Norristown municipal hall was packed Wednesday evening with area residents concerned about the future of Norristown State Hospital.
The institution has been shedding patients for years, and even though the topic of discussion was about construction at one of the buildings and the handling of patients, it was announced that the services being offered at the site, building 10, will be fazed out by 2022.
Land developers have long looked at the state hospital property in Norristown as prime for development, which the Montgomery County seat of government sorely needs. While the majority of residents spoke about handling the patients in a humane manner, there were several comments about the property eventually becoming a commercial development with rateable properties to boost the municipalities tax coffers.
The following is an excerpt from a philly.com story focusing on a lawsuit filed by the American Civil Liberties Union.
Pennsylvania’s Dec. 15 deadline under a legal settlement to create 50 new spots for the treatment of mentally ill criminal defendants has been pushed back to Jan. 5. The state halted construction at Norristown State Hospital this fall in response to community uproar over the lack of communication from the state about the plan, writes Harold Brubaker for philly.com.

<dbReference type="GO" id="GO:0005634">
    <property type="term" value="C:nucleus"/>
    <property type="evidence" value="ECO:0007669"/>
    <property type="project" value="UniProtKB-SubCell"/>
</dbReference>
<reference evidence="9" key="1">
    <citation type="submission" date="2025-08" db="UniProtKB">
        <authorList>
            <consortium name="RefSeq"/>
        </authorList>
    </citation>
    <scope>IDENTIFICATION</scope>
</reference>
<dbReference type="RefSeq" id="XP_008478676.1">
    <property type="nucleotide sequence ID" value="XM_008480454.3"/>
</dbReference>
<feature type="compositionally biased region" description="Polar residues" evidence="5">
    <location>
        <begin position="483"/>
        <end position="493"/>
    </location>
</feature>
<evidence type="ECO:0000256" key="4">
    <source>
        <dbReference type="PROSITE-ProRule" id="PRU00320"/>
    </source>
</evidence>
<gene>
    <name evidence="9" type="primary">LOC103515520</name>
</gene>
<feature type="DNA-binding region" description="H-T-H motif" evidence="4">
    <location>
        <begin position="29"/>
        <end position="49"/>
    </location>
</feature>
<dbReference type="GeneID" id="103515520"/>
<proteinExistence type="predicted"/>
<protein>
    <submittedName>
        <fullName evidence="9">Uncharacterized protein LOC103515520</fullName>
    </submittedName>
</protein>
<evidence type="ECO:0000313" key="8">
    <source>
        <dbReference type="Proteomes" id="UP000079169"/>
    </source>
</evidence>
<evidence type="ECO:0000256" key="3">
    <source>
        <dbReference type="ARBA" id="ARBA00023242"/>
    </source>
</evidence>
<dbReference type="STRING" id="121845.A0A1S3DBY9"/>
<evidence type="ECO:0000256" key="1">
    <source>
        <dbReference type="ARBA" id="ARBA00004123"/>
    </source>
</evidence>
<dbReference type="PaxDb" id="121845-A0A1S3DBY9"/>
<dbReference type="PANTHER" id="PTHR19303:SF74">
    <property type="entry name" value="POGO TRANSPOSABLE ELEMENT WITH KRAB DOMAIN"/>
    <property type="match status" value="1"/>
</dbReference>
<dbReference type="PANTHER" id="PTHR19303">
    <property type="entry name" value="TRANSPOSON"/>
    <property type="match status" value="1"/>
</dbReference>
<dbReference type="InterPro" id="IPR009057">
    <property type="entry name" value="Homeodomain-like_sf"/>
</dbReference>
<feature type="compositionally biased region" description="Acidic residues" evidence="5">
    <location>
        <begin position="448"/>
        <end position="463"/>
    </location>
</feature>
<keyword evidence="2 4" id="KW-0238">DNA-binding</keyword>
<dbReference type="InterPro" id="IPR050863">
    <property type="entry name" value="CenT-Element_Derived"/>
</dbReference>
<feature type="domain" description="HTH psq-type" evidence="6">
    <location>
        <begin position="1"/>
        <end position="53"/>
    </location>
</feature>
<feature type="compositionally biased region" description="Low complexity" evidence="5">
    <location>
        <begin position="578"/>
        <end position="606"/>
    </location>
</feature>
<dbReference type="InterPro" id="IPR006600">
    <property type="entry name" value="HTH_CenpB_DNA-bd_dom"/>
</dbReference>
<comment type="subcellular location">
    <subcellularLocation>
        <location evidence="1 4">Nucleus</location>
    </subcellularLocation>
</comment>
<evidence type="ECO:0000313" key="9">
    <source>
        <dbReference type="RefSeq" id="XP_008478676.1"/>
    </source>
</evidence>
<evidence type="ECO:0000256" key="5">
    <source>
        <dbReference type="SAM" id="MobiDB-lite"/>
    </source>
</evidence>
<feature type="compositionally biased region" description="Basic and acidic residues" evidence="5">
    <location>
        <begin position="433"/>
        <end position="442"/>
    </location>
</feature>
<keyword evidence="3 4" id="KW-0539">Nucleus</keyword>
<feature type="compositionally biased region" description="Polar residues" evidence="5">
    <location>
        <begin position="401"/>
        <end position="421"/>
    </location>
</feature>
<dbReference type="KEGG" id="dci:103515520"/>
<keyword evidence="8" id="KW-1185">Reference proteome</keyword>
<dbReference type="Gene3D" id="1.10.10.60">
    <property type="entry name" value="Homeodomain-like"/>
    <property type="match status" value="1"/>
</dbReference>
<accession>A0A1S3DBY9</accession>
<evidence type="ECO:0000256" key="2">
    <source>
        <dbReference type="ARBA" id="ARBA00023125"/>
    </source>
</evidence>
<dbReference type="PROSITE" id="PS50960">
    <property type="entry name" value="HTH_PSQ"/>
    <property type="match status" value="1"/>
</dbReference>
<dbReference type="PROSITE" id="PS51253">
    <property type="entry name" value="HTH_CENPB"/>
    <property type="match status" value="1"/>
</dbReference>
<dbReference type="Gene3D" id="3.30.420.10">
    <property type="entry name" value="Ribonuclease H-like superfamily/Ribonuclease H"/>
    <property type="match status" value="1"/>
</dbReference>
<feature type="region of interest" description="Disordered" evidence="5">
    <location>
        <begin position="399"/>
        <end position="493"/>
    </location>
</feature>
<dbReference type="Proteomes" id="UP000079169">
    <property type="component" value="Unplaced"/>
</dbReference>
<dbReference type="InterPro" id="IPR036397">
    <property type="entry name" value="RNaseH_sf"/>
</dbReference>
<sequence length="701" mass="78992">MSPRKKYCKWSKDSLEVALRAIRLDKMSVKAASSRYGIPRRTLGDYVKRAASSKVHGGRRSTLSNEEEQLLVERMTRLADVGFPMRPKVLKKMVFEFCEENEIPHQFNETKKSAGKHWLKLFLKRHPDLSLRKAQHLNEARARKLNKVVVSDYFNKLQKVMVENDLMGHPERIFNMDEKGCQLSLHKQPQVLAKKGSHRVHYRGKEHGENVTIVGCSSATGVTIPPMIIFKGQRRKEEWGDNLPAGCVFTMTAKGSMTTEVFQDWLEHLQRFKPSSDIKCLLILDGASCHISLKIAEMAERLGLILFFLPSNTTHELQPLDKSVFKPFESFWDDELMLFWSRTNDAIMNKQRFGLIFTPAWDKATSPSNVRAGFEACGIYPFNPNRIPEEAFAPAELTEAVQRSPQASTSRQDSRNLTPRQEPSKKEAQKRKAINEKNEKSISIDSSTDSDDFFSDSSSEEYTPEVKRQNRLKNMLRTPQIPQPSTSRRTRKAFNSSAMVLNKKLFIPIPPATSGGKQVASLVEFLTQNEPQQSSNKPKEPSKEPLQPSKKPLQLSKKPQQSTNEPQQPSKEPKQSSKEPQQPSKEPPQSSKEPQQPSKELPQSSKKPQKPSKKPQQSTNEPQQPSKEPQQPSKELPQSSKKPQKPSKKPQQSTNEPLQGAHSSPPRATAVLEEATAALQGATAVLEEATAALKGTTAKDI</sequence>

To comply with two ACLU settlements, the Pennsylvania Department of Human Services had started converting a building now used for people committed by a court for psychiatric treatment, but not accused of a crime, into one for mentally ill criminal defendants now languishing in county prisons.
“We really did not do a good job communicating what was happening in Norristown to the community,” Teresa Miller, acting DHS secretary, said at a community meeting in Norristown on Wednesday evening. “We are also in a bind with the waiting list and the ACLU settlements.”
Miller told the gathering at Norristown’s borough hall that the state could face millions of dollars in penalties if it does not find a way to reduce the waiting list for forensic beds at Norristown State Hospital. There were 194 people on the list in November, more than the 184 on the list in January 2016, when the state settled a class-action lawsuit alleging that it allowed mentally ill defendants, the majority accused of minor crimes, to sit in jail without treatment, sometimes for more than a year.
Lack of progress led to a second settlement in June.
Norristown Council President Sonya Sanders called the plan “not ideal” for the town, but said she understood the state’s predicament. “Council supports the commonwealth’s proposal to vacate and convey the property for redevelopment no later than 2022, provided that there is a firm, tangible agreement to do so,” she said.
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